Greenstein does an excellent job of providing short biographies of each president covered, as well as placing their presidencies into the context of their times, making this book a no-nonsense guide to the characters of these seven presidents, and an examination of the characteristics that the author believes served them well and poorly during their time in office. An interesting addition to the study of the presidency, I would recommendInventing the Job of President.
[E]legant and clear . . . a captivating and . . . easy-to-digest lecture. . . . Inventing the Job of President is a valuable resource for both presidential scholars and for those who had ever read anything about the subject. -- Mihail Chiru, CEU Political Science Journal
Greenstein does an excellent job of providing short biographies of each president covered, as well as placing their presidencies into the context of their times, making this book a no-nonsense guide to the characters of these seven presidents, and an examination of the characteristics that the author believes served them well and poorly during their time in office. An interesting addition to the study of the presidency, I would recommend Inventing the Job of President .
[E]legant and clear . . . a captivating and . . . easy-to-digest lecture. . . . Inventing the Job of President is a valuable resource for both presidential scholars and for those who had ever read anything about the subject.
InInventing the Job of President, Greenstein applies to the early republic the insights he developed in his studies of the modern presidency. He assesses the first seven presidents in terms of their abilities to communicate publicly, their skills in managing colleagues and legislators, and the ways in which they handled their own emotions. By such means, Greenstein reminds us of an important matter--that it does matterwhois president.
Valuable and important.Inventing the Job of Presidentwill appeal not only to scholars and students but also to general readers interested in the presidency. Greenstein shows that a variety of leadership styles--some that worked well, others that did not--existed among the early presidents. An interesting and thought-provoking work.
This latest addition to the Greenstein corpus will find a receptive audience in scholars of the Presidency and those interested in leadership and American political history. Highly recommended.
This latest addition to the Greenstein corpus will find a receptive audience in scholars of the Presidency and those interested in leadership and American political history. Highly recommended. -- Stephen K. Shaw, Library Journal
An elegant and absorbing analysis of the early presidents and their political styles and how they helped shape this decidedly consequential leadership institution.
This item was reviewed in:
Library Journal, October 2009
Choice, March 2010
To find out how to look for other reviews, please see our guides to finding book reviews in the Sciences or Social Sciences and Humanities.
Summaries
Main Description
From George Washington's decision to buy time for the new nation by signing the less-than-ideal Jay Treaty with Great Britain in 1795 to George W. Bush's order of a military intervention in Iraq in 2003, the matter of who is president of the United States is of the utmost importance. In this book, Fred Greenstein examines the leadership styles of the earliest presidents, men who served at a time when it was by no means certain that the American experiment in free government would succeed. In his groundbreaking book The Presidential Difference , Greenstein evaluated the personal strengths and weaknesses of the modern presidents since Franklin D. Roosevelt. Here, he takes us back to the very founding of the republic to apply the same yardsticks to the first seven presidents from Washington to Andrew Jackson, giving his no-nonsense assessment of the qualities that did and did not serve them well in office. For each president, Greenstein provides a concise history of his life and presidency, and evaluates him in the areas of public communication, organizational capacity, political skill, policy vision, cognitive style, and emotional intelligence. Washington, for example, used his organizational prowess--honed as a military commander and plantation owner--to lead an orderly administration. In contrast, John Adams was erudite but emotionally volatile, and his presidency was an organizational disaster. Inventing the Job of President explains how these early presidents and their successors shaped the American presidency we know today and helped the new republic prosper despite profound challenges at home and abroad.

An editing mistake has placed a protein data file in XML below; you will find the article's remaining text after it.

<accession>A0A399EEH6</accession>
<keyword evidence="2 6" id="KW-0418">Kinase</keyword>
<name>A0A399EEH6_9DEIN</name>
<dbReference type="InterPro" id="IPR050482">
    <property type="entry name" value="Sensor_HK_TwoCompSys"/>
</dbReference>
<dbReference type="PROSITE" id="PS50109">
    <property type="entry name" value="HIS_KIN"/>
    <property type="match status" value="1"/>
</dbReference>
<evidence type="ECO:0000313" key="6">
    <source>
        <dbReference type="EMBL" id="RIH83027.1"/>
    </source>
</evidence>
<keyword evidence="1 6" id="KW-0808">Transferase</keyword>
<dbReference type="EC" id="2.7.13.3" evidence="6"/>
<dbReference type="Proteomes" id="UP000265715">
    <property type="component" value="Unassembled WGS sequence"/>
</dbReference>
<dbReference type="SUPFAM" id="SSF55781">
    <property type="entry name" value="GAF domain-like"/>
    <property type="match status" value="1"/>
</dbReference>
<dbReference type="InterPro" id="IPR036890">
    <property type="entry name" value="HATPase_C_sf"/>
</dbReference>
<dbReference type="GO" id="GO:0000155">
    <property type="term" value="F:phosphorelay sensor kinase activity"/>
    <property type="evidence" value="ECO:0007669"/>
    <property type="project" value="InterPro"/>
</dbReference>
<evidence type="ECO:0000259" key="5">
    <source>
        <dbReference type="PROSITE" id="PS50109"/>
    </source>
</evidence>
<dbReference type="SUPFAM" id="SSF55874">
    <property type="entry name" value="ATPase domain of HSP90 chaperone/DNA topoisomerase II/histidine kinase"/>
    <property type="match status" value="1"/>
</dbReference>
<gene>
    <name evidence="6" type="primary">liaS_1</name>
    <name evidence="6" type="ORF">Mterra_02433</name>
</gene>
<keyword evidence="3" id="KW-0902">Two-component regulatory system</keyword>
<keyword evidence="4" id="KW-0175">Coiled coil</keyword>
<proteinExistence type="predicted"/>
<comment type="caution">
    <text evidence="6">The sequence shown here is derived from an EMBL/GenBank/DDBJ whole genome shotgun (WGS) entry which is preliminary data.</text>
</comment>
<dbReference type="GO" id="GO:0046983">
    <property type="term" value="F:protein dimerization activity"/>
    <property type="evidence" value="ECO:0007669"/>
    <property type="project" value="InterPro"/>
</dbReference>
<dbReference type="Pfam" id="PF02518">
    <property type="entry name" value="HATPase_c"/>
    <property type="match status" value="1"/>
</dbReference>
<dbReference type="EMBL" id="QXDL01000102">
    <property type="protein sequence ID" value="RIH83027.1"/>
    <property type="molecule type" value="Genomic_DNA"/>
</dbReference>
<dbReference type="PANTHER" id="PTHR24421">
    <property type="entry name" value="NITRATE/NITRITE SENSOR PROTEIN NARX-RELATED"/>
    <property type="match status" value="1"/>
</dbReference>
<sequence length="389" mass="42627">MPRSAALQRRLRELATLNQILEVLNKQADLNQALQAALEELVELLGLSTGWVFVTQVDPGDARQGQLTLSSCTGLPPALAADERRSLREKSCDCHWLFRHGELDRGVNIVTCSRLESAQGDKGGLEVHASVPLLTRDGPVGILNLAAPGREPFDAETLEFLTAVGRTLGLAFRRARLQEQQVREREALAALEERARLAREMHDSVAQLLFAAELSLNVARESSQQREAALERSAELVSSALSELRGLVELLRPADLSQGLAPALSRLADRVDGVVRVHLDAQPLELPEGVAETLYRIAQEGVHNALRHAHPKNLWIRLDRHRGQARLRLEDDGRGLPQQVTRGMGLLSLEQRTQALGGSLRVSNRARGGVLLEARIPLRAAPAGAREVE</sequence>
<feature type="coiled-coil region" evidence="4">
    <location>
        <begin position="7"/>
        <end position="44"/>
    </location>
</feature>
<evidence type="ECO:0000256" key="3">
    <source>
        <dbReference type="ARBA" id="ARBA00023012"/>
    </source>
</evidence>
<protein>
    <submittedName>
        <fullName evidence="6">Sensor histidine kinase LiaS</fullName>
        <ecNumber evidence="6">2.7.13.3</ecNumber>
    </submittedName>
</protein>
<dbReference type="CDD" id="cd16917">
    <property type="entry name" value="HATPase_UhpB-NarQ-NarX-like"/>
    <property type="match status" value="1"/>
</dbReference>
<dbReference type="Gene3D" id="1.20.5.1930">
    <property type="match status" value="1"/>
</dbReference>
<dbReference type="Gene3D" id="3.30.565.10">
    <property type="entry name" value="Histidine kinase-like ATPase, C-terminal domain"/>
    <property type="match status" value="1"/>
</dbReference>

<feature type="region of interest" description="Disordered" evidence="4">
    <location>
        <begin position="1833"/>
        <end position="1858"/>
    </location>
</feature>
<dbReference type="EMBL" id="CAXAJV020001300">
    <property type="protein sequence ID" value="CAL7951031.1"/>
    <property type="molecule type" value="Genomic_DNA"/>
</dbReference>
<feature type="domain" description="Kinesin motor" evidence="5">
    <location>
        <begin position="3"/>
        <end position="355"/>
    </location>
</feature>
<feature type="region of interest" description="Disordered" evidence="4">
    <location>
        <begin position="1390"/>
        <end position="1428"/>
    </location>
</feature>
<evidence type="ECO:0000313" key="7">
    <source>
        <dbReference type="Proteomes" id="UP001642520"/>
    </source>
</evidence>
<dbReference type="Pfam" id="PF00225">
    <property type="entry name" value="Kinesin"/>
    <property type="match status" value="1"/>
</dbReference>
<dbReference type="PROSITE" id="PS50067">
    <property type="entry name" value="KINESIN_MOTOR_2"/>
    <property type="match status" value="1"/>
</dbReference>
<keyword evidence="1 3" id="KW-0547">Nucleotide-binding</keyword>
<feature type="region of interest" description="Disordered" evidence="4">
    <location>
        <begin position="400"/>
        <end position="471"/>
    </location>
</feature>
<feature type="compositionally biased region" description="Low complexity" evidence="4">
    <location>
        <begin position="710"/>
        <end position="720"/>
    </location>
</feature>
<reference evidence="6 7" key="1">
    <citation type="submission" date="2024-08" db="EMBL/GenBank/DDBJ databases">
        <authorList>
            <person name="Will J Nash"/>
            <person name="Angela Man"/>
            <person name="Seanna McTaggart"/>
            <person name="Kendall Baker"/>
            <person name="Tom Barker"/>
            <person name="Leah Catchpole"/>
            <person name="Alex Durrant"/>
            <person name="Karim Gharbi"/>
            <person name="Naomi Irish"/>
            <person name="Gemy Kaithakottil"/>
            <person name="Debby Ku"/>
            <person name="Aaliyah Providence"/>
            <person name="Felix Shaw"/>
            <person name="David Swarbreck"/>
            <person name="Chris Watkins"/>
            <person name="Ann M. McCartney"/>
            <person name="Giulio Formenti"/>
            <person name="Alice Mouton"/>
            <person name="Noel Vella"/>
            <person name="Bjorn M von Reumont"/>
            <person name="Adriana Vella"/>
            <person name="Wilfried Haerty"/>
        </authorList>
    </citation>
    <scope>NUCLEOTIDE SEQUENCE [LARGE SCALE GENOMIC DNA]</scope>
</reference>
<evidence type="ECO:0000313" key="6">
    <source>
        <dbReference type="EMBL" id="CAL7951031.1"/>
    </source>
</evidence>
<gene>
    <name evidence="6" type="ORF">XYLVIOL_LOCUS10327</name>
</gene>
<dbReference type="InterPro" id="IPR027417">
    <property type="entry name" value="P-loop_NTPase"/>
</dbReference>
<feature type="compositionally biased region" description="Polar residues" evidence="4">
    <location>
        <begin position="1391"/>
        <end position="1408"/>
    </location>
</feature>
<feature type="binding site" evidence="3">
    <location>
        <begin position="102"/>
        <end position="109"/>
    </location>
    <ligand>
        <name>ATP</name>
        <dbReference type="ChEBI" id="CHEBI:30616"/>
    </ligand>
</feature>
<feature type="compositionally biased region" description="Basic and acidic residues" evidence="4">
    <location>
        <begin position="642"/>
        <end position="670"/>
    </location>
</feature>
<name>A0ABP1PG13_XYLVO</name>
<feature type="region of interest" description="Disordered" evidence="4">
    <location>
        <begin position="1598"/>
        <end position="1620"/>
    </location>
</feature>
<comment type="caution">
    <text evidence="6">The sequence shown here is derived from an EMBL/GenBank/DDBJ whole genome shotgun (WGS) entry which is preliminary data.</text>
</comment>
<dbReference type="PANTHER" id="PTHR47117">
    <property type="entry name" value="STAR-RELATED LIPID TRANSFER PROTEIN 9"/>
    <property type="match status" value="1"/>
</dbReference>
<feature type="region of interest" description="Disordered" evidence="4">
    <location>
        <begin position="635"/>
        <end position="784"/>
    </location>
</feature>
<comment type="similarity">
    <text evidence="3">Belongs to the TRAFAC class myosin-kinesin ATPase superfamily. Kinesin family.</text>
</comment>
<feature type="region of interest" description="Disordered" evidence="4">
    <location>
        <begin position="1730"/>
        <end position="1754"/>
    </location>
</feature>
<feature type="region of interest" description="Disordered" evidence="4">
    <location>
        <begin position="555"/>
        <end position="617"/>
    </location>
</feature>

Bowker Data Service Summary
Fred Greenstein examines the leadership offered by the first seven presidents of the United States, showing how the various strengths & weaknesses of these early incumbants affected the development of the office of president.
Main Description
From George Washington's decision to buy time for the new nation by signing the less-than-ideal Jay Treaty with Great Britain in 1795 to George W. Bush's order of a military intervention in Iraq in 2003, the matter of who is president of the United States is of the utmost importance. In this book, Fred Greenstein examines the leadership styles of the earliest presidents, men who served at a time when it was by no means certain that the American experiment in free government would succeed.In his groundbreaking bookThe Presidential Difference, Greenstein evaluated the personal strengths and weaknesses of the modern presidents since Franklin D. Roosevelt. Here, he takes us back to the very founding of the republic to apply the same yardsticks to the first seven presidents from Washington to Andrew Jackson, giving his no-nonsense assessment of the qualities that did and did not serve them well in office. For each president, Greenstein provides a concise history of his life and presidency, and evaluates him in the areas of public communication, organizational capacity, political skill, policy vision, cognitive style, and emotional intelligence. Washington, for example, used his organizational prowess--honed as a military commander and plantation owner--to lead an orderly administration. In contrast, John Adams was erudite but emotionally volatile, and his presidency was an organizational disaster.Inventing the Job of Presidentexplains how these early presidents and their successors shaped the American presidency we know today and helped the new republic prosper despite profound challenges at home and abroad.